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Covid-19 weighs down provincial infrastructure spending, Treasury finds

Debt servicing costs rose sharply, with the median interest payment burden doubling to about 10% of revenue between 2011 and 2018. Picture: iStock


Debt servicing costs rose sharply, with the median interest payment burden doubling to about 10% of revenue between 2011 and 2018. Picture: iStock

  • A National Treasury report said as of 31 December 2020, provinces have spent only 72.1% of their budgets.
  • The Covid-19 pandemic took a toll on infrastructure spending by provincial governments as lockdown halted projects and budgets were adjusted.
  • National Treasury has embarked on a programme to monitor and manage government spending more closely.

The Covid-19 pandemic took a toll on infrastructure spending by provincial governments last year as lockdown halted projects and budgets were adjusted, National Treasury has said.

This is according to the third financial quarter circular on provincial budgets and expenditure, which shows aggregated expenditure for each province by 31 December 2020.

With Finance Minister Tito Mboweni at the helm, National Treasury has embarked on a programme to monitor and manage government spending more closely during the Covid-19 pandemic, which has further battered an already strained SA economy.

The SA government has faced financial constraints, meaning that all government spheres are expected to come to grips with spending and not allow financial resources to leak through waste and corruption.

The quarterly report showed that aggregated spend for each province during the period had changed negligibly, with Gauteng, KwaZulu-Natal and the Western Cape showing decreases in spending compared to December in the previous year.

However, overall underspending was attributed to the impact of lockdown on the rollout of infrastructure programmes, as well as amendments to provincial budgets due to government’s Covid-19 response.

Provincial expenditure in the Eastern Cape and Limpopo increased marginally year-on-year, while the Free State, Mpumalanga, the Northern Cape and the North West remained the same between December 2019 and December of 2020.

Outside of education and health, all spending areas by provincial governments remained the same between the end of December 2019 and the end of December 2020.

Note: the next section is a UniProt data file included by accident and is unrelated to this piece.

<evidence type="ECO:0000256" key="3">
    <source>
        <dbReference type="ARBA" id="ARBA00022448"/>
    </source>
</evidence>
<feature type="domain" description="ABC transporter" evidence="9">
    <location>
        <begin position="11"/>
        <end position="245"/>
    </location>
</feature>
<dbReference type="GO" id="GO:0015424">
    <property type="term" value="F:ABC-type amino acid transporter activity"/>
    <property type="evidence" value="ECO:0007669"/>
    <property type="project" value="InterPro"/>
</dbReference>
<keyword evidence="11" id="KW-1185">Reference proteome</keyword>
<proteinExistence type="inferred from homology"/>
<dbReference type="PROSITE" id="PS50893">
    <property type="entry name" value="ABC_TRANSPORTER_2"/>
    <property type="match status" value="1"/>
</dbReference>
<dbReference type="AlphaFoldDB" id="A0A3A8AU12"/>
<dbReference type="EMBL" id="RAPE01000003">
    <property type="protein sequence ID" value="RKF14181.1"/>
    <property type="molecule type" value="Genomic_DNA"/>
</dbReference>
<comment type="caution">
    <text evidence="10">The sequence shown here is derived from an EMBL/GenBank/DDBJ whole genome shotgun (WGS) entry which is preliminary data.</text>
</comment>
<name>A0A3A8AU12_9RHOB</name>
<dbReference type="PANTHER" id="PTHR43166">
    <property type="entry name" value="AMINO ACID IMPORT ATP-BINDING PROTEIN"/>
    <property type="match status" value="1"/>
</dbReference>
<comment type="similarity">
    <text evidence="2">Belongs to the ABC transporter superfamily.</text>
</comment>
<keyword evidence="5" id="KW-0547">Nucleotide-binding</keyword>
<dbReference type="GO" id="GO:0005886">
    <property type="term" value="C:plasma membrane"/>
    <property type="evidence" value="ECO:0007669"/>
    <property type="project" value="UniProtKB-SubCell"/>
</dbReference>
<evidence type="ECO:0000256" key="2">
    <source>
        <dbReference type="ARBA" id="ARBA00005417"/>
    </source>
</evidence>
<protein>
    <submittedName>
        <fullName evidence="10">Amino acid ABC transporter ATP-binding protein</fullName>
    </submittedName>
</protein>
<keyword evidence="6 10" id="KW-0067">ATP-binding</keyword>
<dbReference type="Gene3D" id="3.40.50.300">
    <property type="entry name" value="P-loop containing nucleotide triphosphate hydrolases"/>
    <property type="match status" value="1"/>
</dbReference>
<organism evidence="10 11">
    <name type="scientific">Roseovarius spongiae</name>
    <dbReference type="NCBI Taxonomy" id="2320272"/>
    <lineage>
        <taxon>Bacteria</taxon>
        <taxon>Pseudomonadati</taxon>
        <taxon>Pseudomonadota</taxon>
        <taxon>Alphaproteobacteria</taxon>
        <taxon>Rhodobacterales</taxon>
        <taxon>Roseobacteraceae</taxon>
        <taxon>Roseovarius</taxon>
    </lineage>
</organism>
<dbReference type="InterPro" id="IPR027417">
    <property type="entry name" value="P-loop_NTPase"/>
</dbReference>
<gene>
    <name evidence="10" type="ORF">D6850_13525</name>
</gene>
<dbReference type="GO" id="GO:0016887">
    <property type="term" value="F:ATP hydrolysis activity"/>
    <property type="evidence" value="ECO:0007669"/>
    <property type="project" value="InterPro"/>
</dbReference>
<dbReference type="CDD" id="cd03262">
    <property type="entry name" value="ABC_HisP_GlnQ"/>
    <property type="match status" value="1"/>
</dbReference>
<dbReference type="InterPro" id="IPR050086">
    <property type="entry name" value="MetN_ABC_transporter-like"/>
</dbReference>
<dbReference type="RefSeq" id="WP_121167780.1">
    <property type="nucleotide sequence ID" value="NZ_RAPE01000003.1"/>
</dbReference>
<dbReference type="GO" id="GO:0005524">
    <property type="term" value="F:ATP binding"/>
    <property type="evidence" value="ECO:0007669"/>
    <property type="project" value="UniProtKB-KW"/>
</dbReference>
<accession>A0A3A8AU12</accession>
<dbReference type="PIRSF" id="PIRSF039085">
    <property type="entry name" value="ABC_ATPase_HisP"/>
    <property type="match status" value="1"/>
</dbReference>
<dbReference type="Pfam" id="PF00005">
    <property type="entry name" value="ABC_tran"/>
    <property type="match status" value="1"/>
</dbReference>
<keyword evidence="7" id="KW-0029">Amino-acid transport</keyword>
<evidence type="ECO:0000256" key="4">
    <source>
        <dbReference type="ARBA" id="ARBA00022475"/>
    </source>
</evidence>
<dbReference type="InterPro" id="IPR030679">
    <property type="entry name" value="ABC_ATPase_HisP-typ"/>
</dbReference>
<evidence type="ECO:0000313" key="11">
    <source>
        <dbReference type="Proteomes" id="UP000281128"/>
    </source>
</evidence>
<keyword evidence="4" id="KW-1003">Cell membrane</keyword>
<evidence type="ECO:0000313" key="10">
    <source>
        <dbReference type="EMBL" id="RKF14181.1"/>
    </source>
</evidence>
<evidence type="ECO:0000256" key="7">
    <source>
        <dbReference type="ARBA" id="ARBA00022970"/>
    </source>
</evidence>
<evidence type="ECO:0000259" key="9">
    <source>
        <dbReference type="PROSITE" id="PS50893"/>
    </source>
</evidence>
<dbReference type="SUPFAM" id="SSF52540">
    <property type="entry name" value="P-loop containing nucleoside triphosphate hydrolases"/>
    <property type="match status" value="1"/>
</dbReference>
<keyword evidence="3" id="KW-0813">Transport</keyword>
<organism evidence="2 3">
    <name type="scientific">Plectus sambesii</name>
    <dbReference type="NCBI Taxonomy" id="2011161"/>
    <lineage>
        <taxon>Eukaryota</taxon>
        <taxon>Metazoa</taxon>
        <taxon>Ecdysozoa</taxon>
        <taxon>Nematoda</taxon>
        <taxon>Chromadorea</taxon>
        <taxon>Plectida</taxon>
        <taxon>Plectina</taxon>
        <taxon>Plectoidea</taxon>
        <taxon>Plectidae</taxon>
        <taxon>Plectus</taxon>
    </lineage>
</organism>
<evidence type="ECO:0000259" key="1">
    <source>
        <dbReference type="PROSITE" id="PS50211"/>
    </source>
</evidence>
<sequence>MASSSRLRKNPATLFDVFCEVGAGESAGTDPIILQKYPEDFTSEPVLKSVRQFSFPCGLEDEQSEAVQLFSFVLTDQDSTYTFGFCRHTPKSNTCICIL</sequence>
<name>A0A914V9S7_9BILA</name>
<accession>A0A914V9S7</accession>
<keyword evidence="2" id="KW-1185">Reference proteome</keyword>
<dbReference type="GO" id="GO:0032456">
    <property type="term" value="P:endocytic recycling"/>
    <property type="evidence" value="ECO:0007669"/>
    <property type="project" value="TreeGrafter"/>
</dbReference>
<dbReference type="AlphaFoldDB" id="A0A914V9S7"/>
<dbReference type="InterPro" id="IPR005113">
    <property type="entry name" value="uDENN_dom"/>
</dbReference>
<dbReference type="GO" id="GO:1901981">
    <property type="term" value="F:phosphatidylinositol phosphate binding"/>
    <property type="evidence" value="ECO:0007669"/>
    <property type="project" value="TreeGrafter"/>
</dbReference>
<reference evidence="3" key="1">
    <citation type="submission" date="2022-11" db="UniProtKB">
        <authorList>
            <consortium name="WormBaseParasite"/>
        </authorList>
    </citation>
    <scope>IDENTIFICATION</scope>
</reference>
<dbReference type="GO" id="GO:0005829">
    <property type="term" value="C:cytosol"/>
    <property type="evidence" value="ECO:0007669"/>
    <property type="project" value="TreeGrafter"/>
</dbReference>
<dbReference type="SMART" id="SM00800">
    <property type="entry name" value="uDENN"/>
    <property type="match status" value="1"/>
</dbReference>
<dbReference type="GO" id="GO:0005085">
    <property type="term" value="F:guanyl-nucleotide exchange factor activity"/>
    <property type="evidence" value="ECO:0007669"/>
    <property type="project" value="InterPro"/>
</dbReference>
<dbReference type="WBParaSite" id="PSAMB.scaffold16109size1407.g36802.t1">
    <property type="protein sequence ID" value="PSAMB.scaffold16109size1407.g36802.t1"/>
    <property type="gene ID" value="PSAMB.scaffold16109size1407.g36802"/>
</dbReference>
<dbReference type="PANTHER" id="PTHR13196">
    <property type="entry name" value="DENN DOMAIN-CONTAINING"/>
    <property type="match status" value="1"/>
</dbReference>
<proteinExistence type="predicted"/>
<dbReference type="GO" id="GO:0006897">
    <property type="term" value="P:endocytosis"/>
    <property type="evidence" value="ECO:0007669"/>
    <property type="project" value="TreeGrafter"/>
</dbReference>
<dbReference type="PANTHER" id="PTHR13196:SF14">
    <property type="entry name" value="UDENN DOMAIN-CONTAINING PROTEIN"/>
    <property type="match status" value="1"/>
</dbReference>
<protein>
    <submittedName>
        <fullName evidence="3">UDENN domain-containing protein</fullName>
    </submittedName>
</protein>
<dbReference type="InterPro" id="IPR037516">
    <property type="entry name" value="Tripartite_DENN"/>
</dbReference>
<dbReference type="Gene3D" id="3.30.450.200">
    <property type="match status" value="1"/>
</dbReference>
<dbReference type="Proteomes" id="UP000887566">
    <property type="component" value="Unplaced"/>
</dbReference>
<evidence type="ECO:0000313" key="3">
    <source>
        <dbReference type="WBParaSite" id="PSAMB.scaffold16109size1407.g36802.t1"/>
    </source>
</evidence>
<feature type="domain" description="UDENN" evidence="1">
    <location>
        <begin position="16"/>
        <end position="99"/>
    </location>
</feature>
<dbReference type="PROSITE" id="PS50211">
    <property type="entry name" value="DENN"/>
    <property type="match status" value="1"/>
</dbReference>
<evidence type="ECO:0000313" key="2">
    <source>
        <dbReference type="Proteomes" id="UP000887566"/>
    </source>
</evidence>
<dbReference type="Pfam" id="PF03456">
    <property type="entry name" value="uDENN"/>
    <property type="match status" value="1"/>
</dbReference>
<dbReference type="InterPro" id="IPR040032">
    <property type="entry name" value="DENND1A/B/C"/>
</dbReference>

But the report said as of 31 December 2020, provinces had spent 72.1% of their budget – or R476.7 billion of the R661.4 billion provincial adjusted budget. The report said spending increased slightly by 2.1% or R9.6 billion compared to the 2019/20 financial year.

“The lower spending reflects the impact of lockdown on implementation of certain programmes such as infrastructure and the reconfigurations to provincial budgets as government responds to the social and economic impact of Covid-19,” the report said.

The report said provincial education budget was revised down by R6.1 billion, as spending on education amounted to R194.8 billion or 73.2% of the provincial education adjusted budget of R266.2 billion.

“The second adjustment budget provided for additional allocations to support the presidential employment initiative; assistance with food relief; and for school infrastructure backlogs as outlined in the 2020 Medium-term Budget Policy Statement,” Treasury said.

The report said provincial public works, roads and transport departments have spent R6 billion or 66.8% of their capital adjusted budgets.

“Projected own revenue collections have been revised down to R18.5 billion as provinces’ ability to collect revenue has been affected by the lockdown. Provinces have collected R14 billion or 76.2% of the adjusted budgeted own revenue of R18.5 billion,” the report said.

Meanwhile, the office of the chief procurement officer in National Treasury told Parliament earlier this month that it would be probing government departments’ Covid-19-related procurement over the past year to ensure that it was compliant with the Public Finance Management Act.

Acting chief procurement officer Estelle Setan told Parliament that a major challenge was ensuring the submission of procurement data to law enforcement agencies for it to be studies and analysed, as at December 2020, only 171 out of 805 institutions had made submissions.


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